I said to FIL, “You do know that Victoria once passed a law requiring all foreign-born medical students to leave the state upon graduation, don’t you? That’s why your son had to move to Adelaide. There, a director of emergency had it out for him because he took his annual leave to go back to Malaysia for a month. She tried to stop him from getting into surgical training by bad-mouthing him to the selection committee but he got in anyway, in Victoria, thus moved back. After his first year in training, the college made it a rule that all trainees MUST be permanent residents or citizens to get into ADVANCE TRAINING. At the time (and no one seems to remember this), Australia DID NOT WELCOME DOCTORS. Our bid to become permanent residents failed, so we moved to New Zealand to try our luck there, since the college also covers New Zealand. At the time, the college introduced a move called TIME-EXPIRING to kick out anyone who failed to get into advance training by a certain time. So your son could have already passed his Part 1, which he did, BUT COULD STILL GET KICKED OUT.”
“Thinking he only had DAYS to having his career truncated, I wrote to the Minister for Immigration to ask for special intervention; if we waited for the regular migration process to take place, it might be too late. The Minister’s office declined. I pestered them, appealing to their better natures to help me. It took me hours to craft each letter I sent to them. In the end they agreed to investigate the matter; they asked the college to put your son’s application aside pending the outcome of their investigation.”
“The Minister’s office rang his former employer in Victoria. The former employer rang your son and asked whether he still wanted to live in Australia. They had changed the migration regulations (again) and they could now sponsor him. Hooray! Except that I was pregnant with Amanda and for permanent residence to be granted, Australian Immigration (DIMIA) wanted me to be undergo a chest X-ray. It ordered Health Services Australia (HSA) to perform the X-ray on me. HSA declined because they didn’t want me to sue them if my unborn child develops cancer further down the track as a result of exposure to the X-ray. Your son very much wanted the PR to be finalised so that he could be eligible for Advance Training before the next cut-off (once a year) so I HAD TO CHOOSE BETWEEN HIS CAREER AND MY UNBORN CHILD. Tell me how many people have to make such a choice?”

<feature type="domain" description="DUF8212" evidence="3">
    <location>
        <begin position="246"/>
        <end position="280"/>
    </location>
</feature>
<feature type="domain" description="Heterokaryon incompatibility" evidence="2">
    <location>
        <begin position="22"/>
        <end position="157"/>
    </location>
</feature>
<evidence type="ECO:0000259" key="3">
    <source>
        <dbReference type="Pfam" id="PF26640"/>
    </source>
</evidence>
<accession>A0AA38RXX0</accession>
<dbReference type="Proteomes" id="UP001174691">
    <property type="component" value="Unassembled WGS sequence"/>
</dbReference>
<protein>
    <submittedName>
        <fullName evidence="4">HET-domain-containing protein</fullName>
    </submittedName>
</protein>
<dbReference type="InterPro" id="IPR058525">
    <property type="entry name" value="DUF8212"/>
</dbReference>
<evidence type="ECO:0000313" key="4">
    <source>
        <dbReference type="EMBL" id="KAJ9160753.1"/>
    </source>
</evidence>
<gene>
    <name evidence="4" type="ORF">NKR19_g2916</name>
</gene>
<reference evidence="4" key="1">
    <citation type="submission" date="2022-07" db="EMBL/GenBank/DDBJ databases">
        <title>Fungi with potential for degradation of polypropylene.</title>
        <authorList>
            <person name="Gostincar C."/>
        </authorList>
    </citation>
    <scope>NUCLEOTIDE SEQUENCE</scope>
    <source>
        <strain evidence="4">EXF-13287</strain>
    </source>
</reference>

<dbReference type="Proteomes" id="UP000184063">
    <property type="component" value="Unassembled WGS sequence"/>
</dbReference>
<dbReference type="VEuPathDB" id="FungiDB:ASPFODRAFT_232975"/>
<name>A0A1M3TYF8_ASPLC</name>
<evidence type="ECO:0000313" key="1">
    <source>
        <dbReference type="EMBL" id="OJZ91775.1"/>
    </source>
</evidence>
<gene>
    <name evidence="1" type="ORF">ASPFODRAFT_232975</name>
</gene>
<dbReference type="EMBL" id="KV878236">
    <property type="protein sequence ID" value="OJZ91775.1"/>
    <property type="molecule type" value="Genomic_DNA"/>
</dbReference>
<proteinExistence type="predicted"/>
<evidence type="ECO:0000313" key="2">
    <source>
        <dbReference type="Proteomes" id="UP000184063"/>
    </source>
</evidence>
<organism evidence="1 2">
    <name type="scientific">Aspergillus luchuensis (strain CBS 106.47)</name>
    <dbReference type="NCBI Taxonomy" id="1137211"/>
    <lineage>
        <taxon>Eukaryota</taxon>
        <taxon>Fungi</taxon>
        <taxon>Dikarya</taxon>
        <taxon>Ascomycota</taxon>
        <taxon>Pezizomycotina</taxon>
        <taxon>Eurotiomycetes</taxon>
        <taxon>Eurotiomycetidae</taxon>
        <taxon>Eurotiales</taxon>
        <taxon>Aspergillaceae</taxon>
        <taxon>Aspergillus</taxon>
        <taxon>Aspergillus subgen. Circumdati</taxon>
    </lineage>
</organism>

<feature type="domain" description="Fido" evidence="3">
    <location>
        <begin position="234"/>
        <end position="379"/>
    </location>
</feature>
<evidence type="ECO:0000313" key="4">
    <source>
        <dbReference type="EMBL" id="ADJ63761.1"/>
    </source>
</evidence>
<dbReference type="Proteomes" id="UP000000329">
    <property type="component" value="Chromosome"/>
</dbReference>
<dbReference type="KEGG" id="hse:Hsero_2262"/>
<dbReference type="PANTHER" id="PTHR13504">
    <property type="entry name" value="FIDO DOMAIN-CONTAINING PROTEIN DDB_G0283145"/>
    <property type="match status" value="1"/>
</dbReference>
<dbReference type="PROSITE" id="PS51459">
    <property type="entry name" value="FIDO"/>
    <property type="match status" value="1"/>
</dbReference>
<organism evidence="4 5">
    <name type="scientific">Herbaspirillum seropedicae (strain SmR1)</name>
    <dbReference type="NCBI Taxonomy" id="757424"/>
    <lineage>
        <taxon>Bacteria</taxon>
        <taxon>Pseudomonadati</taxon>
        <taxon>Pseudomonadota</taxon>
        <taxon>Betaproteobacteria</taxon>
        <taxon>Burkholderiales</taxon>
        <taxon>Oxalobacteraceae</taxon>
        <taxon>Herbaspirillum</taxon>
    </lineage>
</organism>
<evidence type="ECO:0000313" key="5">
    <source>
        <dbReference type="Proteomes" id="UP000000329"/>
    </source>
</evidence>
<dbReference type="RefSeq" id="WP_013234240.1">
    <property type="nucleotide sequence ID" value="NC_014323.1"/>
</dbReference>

“There were only 80 positions in Advance Training. When he failed to get in after the first two rounds of offers, he was depressed. I asked him to go for a review of his application to see WHY he did not meet the cut off and HOW he could next time. He reluctantly took my advice and the next week, the college called to say they had miscalculated his position and offered him Darwin.”
“When he was bullied by 2 bitches in Cairns, he asked me if he should just be a GP. I said NO, you’ve come this far, you will go all the way. NO surrender. No matter how tough, how many people called me (everyone ALWAYS calls me) to ask him to do this or that, regardless the number of doubting Thomases, I have always told him to march on.”
“He has never had to wake up in the middle of the night to care for Amanda, be there for parent-teacher interviews, first days at school, sports days, or take leave when she is sick. I cover his parental duties 100% of the time. I do our banking, manage our various investments, even sighted, signed for and negotiated with the bank for our last property.”
I just wanted FIL to know what it is I do in our relationship, that his child is in good hands.
At the end of his stay, walking a fraction of the Nedlands Esplanade for the last time, he even begrudgingly admitted that Australia is a much better place for us to stay. “You people can even go walking in a place like this during the day.”
All around us were perfectly manicured lawns; in the river, sparklingly clear waters with yatches bobbing on them.